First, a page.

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Date: Fri, 18 Apr 2014 16:19:38 -0400
From: Bill Cox <waywardgeek@...il.com>
To: discussions@...sword-hashing.net
Subject: Re: Non-temporal writes and uninitialized memory

I've attached my code that demonstrates the difference in temporal writes
to initialized vs uninitialized memory, along with a Makefile that works in
64-bit Arch Linux.

Here's runtime data for "foo" and "bar".  Foo does no temporal writes to
DRAM, and Bar does only temporal writes to DRAM, but they do the same
computation.  This is for one iteration, which means they are writing to
uninitialized memory.  They each are reading the previous "block" of
memory, a pseudo-random prior block, doing a couple mixing instructions,
and writing to the output block.  They are processing 2 GiB of memory:

temporal_hack> time foo
counter 4016075129

real    0m0.361s
user    0m0.250s
sys     0m0.110s

temporal_hack> time bar
counter 4016075129

real    0m0.403s
user    0m0.300s
sys     0m0.100s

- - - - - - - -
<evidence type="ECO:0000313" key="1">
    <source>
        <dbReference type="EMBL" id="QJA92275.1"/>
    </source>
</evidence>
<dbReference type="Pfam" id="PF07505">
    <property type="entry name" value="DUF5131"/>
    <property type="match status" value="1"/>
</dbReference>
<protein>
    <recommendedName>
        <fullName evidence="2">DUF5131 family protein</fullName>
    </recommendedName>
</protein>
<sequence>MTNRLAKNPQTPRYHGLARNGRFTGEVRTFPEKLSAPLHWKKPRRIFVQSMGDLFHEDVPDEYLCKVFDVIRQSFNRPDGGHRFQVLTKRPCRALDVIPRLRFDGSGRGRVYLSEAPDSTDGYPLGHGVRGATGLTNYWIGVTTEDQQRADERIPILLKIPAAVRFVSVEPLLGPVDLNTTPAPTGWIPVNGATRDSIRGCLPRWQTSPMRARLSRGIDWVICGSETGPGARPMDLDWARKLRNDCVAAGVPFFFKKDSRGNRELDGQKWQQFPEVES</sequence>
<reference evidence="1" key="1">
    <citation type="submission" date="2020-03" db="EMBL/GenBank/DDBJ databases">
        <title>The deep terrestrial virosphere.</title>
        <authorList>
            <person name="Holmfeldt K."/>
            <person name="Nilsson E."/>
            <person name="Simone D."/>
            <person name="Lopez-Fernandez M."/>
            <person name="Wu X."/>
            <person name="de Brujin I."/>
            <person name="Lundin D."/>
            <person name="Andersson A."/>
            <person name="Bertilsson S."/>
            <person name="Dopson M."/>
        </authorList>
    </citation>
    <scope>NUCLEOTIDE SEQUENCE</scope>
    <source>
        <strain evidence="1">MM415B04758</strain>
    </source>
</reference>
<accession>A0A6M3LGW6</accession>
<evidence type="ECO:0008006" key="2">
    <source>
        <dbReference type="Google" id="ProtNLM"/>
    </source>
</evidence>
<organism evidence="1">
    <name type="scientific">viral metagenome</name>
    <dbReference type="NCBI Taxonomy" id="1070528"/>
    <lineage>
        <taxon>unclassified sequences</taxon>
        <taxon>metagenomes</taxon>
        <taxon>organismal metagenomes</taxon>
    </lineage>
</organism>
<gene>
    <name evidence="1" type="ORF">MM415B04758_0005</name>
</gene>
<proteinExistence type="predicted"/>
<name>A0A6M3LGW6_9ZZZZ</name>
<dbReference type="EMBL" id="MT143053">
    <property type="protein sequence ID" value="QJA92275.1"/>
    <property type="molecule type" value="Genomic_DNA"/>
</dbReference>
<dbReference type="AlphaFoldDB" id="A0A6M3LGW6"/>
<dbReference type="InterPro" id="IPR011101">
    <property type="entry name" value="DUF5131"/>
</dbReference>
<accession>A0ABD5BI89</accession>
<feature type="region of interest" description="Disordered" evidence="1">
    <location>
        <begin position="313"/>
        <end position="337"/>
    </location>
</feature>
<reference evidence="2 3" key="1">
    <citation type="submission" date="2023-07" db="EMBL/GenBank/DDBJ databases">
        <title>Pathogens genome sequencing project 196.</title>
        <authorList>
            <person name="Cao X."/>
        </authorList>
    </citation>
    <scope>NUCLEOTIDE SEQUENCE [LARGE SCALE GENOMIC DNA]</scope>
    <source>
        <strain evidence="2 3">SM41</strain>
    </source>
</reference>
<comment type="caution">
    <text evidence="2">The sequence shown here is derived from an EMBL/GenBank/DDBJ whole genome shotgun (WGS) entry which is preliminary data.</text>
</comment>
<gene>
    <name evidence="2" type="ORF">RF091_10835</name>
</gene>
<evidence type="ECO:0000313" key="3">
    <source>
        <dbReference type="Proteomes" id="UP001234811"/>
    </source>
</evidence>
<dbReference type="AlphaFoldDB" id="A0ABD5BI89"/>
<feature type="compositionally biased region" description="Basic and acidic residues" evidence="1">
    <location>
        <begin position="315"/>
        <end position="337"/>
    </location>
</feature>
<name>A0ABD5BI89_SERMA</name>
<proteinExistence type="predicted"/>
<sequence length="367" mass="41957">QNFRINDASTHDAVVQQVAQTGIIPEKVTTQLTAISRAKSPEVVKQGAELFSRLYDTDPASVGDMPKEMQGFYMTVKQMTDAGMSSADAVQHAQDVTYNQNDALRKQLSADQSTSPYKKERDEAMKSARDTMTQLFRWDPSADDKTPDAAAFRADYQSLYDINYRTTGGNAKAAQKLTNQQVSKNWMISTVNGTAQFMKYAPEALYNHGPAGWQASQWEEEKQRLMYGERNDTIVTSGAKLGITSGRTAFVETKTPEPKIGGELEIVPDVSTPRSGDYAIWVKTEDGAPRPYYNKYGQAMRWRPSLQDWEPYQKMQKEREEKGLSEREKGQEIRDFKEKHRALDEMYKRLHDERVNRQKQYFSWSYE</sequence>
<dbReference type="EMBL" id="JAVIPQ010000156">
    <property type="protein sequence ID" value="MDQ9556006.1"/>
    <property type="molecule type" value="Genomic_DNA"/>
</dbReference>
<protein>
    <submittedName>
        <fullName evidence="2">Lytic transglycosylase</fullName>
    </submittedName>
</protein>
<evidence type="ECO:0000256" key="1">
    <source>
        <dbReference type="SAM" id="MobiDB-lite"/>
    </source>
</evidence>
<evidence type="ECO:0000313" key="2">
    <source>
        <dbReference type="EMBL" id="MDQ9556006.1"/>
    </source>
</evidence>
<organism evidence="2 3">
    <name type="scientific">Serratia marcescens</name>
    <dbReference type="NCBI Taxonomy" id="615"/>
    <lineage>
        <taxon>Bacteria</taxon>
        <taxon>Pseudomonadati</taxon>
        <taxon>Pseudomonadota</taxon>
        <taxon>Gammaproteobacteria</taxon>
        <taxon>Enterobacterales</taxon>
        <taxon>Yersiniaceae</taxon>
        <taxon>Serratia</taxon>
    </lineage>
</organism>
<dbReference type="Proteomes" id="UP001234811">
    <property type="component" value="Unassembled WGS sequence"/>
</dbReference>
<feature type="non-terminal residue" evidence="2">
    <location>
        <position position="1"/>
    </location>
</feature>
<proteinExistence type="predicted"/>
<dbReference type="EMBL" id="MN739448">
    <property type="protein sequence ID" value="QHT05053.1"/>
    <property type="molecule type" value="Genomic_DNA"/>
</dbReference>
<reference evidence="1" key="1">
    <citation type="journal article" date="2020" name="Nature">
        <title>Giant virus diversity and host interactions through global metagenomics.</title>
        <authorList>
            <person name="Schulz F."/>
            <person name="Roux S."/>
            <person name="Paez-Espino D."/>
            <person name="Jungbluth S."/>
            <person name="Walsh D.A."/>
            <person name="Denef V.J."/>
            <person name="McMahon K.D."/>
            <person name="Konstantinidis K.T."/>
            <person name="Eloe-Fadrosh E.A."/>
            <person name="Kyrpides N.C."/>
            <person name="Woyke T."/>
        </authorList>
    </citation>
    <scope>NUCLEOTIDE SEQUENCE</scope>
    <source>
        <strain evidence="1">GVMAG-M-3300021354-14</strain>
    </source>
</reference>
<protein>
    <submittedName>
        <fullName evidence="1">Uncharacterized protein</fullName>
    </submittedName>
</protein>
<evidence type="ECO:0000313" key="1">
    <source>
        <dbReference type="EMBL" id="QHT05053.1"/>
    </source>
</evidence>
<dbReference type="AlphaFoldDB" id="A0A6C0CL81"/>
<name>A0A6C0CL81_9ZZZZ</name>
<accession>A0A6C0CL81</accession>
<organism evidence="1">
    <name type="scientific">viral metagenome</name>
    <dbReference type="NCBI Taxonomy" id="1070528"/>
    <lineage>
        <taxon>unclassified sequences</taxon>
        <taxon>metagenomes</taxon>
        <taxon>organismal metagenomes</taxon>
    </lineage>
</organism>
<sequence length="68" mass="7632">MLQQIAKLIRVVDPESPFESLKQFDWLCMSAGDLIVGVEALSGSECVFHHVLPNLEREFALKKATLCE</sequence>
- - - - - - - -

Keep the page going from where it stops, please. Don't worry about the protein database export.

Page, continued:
Foo, the version without non-temporal writes, is much faster!

For this next run, I edited foo.c and bar.c so that the outer loop iterates
10 times, rather than once.  The first iteration writes to uninitialized
memory, but the next 9 will write to initialize memory, and these
iterations dominate runtime:

temporal_hack> time ./foo
counter 3129101245

real    0m3.775s
user    0m3.673s
sys     0m0.100s

temporal_hack> time ./bar
time ./foobar
counter 3129101245

real    0m2.724s
user    0m2.620s
sys     0m0.103s

This time, bar, the version with temporal writes is much faster!

I also wrote a longer version that does not use temporal writes for the
first loop, but does use the for the next 9 iterations.  It's the file
called foobar.c, and foobar is the fastest of them all:

temporal_hack> time ./foobar
counter 3129101245

real    0m2.683s
user    0m2.577s
sys     0m0.107s

I think this can be used to make Yescript and Lyra2 faster.  TwoCats,
because it always fills new memory, will still hash more memory in a given
length of time, but Lyra2 and Yescript should be able to achieve higher
bandwidth using temporal writes in their second loops.

Bill

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